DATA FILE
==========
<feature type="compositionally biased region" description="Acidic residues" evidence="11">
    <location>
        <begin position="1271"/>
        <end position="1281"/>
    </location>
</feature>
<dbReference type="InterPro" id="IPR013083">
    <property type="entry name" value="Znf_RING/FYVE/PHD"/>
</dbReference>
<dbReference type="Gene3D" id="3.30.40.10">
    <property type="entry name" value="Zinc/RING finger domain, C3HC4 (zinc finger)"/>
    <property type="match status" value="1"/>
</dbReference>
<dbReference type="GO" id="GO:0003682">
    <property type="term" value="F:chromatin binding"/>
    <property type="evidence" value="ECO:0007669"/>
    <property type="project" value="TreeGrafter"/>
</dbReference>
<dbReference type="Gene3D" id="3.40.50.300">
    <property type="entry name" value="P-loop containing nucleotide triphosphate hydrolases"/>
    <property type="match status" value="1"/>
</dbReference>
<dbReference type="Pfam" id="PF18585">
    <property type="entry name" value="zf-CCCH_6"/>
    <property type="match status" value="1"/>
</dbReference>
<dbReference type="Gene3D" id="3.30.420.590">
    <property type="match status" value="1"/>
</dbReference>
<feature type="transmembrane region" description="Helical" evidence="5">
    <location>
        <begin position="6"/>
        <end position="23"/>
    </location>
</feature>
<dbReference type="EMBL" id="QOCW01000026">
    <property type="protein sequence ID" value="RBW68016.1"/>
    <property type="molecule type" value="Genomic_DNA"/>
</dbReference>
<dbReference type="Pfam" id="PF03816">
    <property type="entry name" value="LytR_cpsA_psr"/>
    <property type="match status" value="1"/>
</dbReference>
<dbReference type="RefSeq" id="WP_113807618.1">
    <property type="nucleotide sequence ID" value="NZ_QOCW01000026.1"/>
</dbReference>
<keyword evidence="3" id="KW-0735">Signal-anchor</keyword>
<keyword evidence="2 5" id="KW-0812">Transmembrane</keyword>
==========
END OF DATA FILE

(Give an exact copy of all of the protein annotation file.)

<feature type="compositionally biased region" description="Acidic residues" evidence="11">
    <location>
        <begin position="1271"/>
        <end position="1281"/>
    </location>
</feature>
<dbReference type="InterPro" id="IPR013083">
    <property type="entry name" value="Znf_RING/FYVE/PHD"/>
</dbReference>
<dbReference type="Gene3D" id="3.30.40.10">
    <property type="entry name" value="Zinc/RING finger domain, C3HC4 (zinc finger)"/>
    <property type="match status" value="1"/>
</dbReference>
<dbReference type="GO" id="GO:0003682">
    <property type="term" value="F:chromatin binding"/>
    <property type="evidence" value="ECO:0007669"/>
    <property type="project" value="TreeGrafter"/>
</dbReference>
<dbReference type="Gene3D" id="3.40.50.300">
    <property type="entry name" value="P-loop containing nucleotide triphosphate hydrolases"/>
    <property type="match status" value="1"/>
</dbReference>
<dbReference type="Pfam" id="PF18585">
    <property type="entry name" value="zf-CCCH_6"/>
    <property type="match status" value="1"/>
</dbReference>
<dbReference type="Gene3D" id="3.30.420.590">
    <property type="match status" value="1"/>
</dbReference>
<feature type="transmembrane region" description="Helical" evidence="5">
    <location>
        <begin position="6"/>
        <end position="23"/>
    </location>
</feature>
<dbReference type="EMBL" id="QOCW01000026">
    <property type="protein sequence ID" value="RBW68016.1"/>
    <property type="molecule type" value="Genomic_DNA"/>
</dbReference>
<dbReference type="Pfam" id="PF03816">
    <property type="entry name" value="LytR_cpsA_psr"/>
    <property type="match status" value="1"/>
</dbReference>
<dbReference type="RefSeq" id="WP_113807618.1">
    <property type="nucleotide sequence ID" value="NZ_QOCW01000026.1"/>
</dbReference>
<keyword evidence="3" id="KW-0735">Signal-anchor</keyword>
<keyword evidence="2 5" id="KW-0812">Transmembrane</keyword>